The consent calendar is a century-old tool, but it can work well in saving time during IRB meetings. Typically, IRBs review each study up for continuing review, discussing and voting for each, separately. But that might not be the most efficient way to handle these on the board meeting agenda, says Glenn Martin, MD, DLFAPA, CIP, senior associate dean for human subjects research, executive director of the program for the protection of human subjects, and associate professor of psychiatry, Icahn School of Medicine at Mount Sinai in New York City.

“If you have questions to be voted on, and they are straightforward, boring material, then you can put them together on one list [for a single vote],” Martin says. “This list of items can move to the consent calendar.”

Robert’s Rules of Order calls this time-saving tool a consent calendar, although it also is called a consent agenda. (More information is available at: “It dawned on us at our meetings that there are a lot of continuations that are straightforward, but require the full board,” Martin explains. “Maybe there were no unexpected adverse events, yet we were spending time on those items with a primary reviewer giving a brief synopsis, followed by a brief discussion.” These were needlessly wasting board time, he adds.

IRB staff and an IRB member examine the continuing reviews and send any questions to the principal investigator to resolve before the board meeting. All facts about the study are included in the agenda packet for every board member to see, Martin says.

IRB members can pull up the consent calendar on their laptops or tablets. If there are no questions or issues, the continuing review can be approved in a consent calendar. Icahn School of Medicine’s four IRBs made the switch more than a year ago, and they found that it has shortened meeting time and improved efficiency. A study revealed that the consent calendar saved about 30 minutes of a two-hour scheduled meeting.1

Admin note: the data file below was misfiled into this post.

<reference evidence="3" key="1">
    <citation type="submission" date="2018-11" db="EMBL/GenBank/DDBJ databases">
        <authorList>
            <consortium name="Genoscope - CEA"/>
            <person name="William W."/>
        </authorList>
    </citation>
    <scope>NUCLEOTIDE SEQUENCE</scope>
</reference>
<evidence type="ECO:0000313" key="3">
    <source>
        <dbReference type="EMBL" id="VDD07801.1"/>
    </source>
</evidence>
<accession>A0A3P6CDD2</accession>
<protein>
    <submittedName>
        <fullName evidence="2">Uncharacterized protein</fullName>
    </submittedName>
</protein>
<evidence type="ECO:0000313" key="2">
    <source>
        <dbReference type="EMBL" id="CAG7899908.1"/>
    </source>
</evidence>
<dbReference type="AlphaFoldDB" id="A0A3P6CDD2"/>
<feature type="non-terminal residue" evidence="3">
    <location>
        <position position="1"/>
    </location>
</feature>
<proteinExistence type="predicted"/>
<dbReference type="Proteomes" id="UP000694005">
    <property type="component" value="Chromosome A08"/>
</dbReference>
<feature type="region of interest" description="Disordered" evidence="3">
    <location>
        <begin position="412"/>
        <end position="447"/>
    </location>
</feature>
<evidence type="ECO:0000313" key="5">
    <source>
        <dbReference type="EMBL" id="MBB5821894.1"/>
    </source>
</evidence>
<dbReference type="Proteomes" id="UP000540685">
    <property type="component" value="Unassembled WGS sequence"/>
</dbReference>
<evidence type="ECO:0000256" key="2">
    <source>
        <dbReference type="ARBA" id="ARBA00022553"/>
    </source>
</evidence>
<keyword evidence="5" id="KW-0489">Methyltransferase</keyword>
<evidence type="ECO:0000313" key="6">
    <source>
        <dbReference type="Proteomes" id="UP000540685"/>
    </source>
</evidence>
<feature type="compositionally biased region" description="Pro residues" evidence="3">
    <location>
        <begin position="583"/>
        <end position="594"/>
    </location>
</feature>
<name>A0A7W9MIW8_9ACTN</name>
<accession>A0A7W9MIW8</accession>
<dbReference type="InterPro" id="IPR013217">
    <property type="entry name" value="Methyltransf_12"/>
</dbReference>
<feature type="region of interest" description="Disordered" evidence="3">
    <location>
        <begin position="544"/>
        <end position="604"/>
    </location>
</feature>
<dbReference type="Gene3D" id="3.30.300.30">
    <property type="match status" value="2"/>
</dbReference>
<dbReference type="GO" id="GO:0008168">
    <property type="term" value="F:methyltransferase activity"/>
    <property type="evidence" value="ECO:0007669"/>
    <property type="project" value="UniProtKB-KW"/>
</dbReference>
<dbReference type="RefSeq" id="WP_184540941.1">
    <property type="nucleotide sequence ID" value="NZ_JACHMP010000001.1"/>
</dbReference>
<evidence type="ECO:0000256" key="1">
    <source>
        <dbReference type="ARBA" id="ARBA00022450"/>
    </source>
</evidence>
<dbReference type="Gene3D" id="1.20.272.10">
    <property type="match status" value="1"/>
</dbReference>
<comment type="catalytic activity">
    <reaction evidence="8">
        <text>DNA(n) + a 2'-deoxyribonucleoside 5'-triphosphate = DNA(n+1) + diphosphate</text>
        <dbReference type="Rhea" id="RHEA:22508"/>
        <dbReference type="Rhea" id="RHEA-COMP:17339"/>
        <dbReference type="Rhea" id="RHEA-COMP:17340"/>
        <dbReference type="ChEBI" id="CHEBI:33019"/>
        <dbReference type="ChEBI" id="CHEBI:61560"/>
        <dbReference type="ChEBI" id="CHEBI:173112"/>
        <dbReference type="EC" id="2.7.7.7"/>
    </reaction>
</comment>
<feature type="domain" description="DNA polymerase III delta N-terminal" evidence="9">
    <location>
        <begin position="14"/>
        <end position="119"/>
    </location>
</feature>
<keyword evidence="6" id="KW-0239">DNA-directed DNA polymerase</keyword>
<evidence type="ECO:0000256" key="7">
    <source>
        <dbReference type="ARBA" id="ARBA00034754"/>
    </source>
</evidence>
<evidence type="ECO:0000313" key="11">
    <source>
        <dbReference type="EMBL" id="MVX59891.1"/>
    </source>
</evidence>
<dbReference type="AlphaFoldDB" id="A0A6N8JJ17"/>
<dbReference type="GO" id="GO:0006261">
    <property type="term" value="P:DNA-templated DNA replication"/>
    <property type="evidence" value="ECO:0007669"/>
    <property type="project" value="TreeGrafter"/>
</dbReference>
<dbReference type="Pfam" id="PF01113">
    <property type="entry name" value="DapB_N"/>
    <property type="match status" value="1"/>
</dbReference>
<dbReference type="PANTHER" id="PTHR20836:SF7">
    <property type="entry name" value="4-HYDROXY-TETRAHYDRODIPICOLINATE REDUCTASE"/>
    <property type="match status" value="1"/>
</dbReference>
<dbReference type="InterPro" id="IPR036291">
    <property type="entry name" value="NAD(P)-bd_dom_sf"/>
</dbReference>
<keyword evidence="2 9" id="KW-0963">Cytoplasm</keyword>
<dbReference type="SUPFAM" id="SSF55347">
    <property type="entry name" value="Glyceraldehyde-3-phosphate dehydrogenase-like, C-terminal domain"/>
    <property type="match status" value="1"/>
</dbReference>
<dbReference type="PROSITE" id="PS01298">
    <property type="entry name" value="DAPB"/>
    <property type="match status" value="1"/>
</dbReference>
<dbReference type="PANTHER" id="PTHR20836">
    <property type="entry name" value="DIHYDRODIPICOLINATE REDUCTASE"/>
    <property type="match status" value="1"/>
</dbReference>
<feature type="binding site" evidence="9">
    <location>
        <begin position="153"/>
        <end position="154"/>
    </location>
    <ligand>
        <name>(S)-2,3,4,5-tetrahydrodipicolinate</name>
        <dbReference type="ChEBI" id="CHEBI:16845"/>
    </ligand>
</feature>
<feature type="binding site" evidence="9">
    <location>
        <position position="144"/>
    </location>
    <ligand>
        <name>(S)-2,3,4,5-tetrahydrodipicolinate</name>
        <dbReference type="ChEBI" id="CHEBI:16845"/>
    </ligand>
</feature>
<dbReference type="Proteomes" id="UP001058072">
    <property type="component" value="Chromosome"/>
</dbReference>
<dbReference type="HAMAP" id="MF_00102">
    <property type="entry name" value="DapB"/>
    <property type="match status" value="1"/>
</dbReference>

Initially, there was some resistance to the change, Martin notes. “At first, people were skeptical,” he says. “Some said, ‘It doesn’t feel right.’”

IRB Maintains Control

Martin pointed out that the IRB was not giving up control by switching to this faster way of approving continuing reviews. This was because any board member, at any time, could ask for a continuing review item to be taken off the consent calendar and placed back into the agenda to be discussed later in the meeting. “If you want more discussion, you’re in complete control of that,” Martin says.

Board members receive the list of continuing review items in advance so they can red-flag one if they have a question or concern. Since rolling out the consent calendar, fewer than 1% of items were withdrawn for further discussion and vote.1

“Every now and then, someone will pull an item out because of something they remember that happened with the study, and they want to talk about it,” Martin says. “We put it back on the agenda.”

When an item is removed from the consent calendar, the primary reviewer presents it, and the person who pulled it from the calendar can ask questions. Board members then discuss it and take a vote. All items on the consent calendar are approved with one vote.

“It’s a very transparent process,” Martin says. “Everyone has all the information they need before the meeting.”

Switching to a consent calendar is fairly easy, although explaining to board members what it is about and how it works can take time, he notes.

“Three or four people knew what I was talking about when it was introduced,” Martin says. “The rest asked to have it explained a couple of times.”

Within a month of using the tool, it became clear to everyone, he adds. “People like it, and we have had zero negative comments that I’m aware of,” Martin says. “The IRB staff likes it; it makes writing this into minutes automatic, and it makes the meeting a smoother operation.”

From a regulatory perspective, it is fine because items are discussed if necessary. The items on the consent calendar generally are noncontroversial and are unlikely to require further questions or discussion, so they can be approved by unanimous vote.1

“We rolled out the consent calendar for all of the IRBs in the same month,” Martin says. “At meetings, we do the consent calendar before we start anything else.”


  1. Martin G, Bania T, Wilets I, et al. Consent calendar for continuing reviews improves an IRB meeting! All in favor say aye! Presented at the 2019 PRIM&R Advancing Ethical Research Conference, Nov. 17-20, 2019, Boston. Poster: 56.